Here is the part which picks up on Sam's visit to his ailling mum:

Sam’s everlasting value is that he personifies and epitomizes in many ways the soul of John Bull: a nice example from “today’s” entry is the allusion to his religious debate with his Quakerish mother, whom he is visiting in order to comfort her during her recent bout of illness.

Despite this filial mission, he and his disputatious mother soon disagree–remember that Sam has been attending Parliament’s leading Presbyterian faction grandee, Manchester, at Manchester’s wife’s ancestral pile–Sam’s diary entry signals his bedrock instincts for the Church of England and that instinctually & spiritually Pepys eschews the views of dissenters.

Whether those views be of the northern elites or redolent with the levelling precisions of the Quakers and their ilk—who will soon be mightily oppressed for the better part of the century to follow.

In Charles II, England is about to get a King very much in the cultural traditions of Henry VIII and of the cunning political legacies of the Founder of the Church of England’s extraordinary daughter.

As we all know, Sam will be a success financially , culturally and politically (although not in his personal and family life).

What are are revealed in X-ray like telling details in these early entries are the private thoughts and reflexes which are the true underpinnings of Sam’s subsequent material and worldly success as a man held in high esteem by his countrymen.

Paul Miller   Link to this

"For the most part I escaped wonderfully from these dangers, either by proceeding boldly and without deliberation to the goal, as is recommended to those who run the gauntlet, or by keeping my thoughts on high things, like Orpheus, who, "loudly singing the praises of the gods to his lyre, drowned the voices of the sirens, and kept out of danger." Sometimes I bolted suddenly, and nobody could tell my whereabouts, for I did not stand much about gracefulness, and never hesitated at a gap in a fence."
---- Walden, Thoreau

Martin K. Foys   Link to this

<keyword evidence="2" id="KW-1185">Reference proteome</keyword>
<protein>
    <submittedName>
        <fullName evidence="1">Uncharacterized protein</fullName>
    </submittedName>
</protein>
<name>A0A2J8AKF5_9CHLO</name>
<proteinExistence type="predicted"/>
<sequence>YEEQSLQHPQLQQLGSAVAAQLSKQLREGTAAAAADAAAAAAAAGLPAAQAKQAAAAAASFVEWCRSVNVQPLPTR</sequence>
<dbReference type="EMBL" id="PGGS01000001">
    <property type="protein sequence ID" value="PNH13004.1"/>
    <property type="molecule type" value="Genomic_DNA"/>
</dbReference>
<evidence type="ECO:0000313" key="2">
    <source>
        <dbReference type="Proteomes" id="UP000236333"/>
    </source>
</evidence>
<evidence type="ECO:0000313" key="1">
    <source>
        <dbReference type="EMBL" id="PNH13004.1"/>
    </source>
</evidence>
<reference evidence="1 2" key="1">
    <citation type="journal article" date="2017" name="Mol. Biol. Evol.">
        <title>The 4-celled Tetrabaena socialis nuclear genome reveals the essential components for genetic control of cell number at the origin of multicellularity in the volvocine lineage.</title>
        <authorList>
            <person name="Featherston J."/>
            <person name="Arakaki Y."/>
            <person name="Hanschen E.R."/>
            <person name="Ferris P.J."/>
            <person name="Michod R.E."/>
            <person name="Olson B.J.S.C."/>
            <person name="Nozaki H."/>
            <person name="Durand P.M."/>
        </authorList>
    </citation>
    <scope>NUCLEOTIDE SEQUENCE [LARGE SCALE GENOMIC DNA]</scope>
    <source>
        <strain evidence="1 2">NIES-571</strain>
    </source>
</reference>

"I in defence of the religion I was born in . . ."

Don't forget that Sam has throughout been going to Mr. Gunning's, who, as Susanna reminds us in the entry for Jan. 8 (see
http://www.pepysdiary.com/diary/1660/01/08/#c30 for details), likely had to hold service in his house, not a church, because he celebrated using the older form of the Common Prayer book, which Cromwell had forbidden.

Sasha Clarkson   Link to this

Sam's mother may have been puritan, but I doubt very much whether she was "Quakerish", and I would certainly want some evidence before I used that adjective. Puritans were generally quite hostile to Quakers, whose beliefs and practices were mutually incompatible.

For example, in contrast to the Calvinist tradition, Quakers believe that there is no distinction between the "elect" and the rest of the population, and that the Divine spirit dwells within everyone. For more, see this link below:

http://www.shmoop.com/new-england-puritans-pilg...

From a version of the traditional "The Pilgrims and the Puritans"

They didn't care for Quakers but
They loathed gay cavaliers
And what they thought of clowns and plays
Would simply burn your ears
While merry tunes and Christmas revels
They deemed contraptions of the Devil's.

But Sunday was a gala day
When, in their best attire,
They'd listen, with rejoicing hearts,
To sermons on Hell Fire,
Demons I've Met, Grim Satan's Prey,
And other topics just as gay.

All of this, whilst Puritan, is completely un-"Quakerish".

Chris Squire UK   Link to this

Re: 'she and I talked very high . . ' the meaning is:

‘ . . 14. a. Showing . . resentment, or the like; . . angry. Of words, actions, feelings, etc.
. . 1710 R. Steele Tatler No. 231. ⁋2 [She] had from her Infancy discovered so imperious a Temper (usually called a High Spirit) that [etc.] . . ‘

Bill   Link to this

"I sang Orpheus’ Hymn"

He enters it into his songbook on November 24, 1660 http://www.pepysdiary.com/diary/1660/11/24/ where he calls it "O God of Heaven and Hell."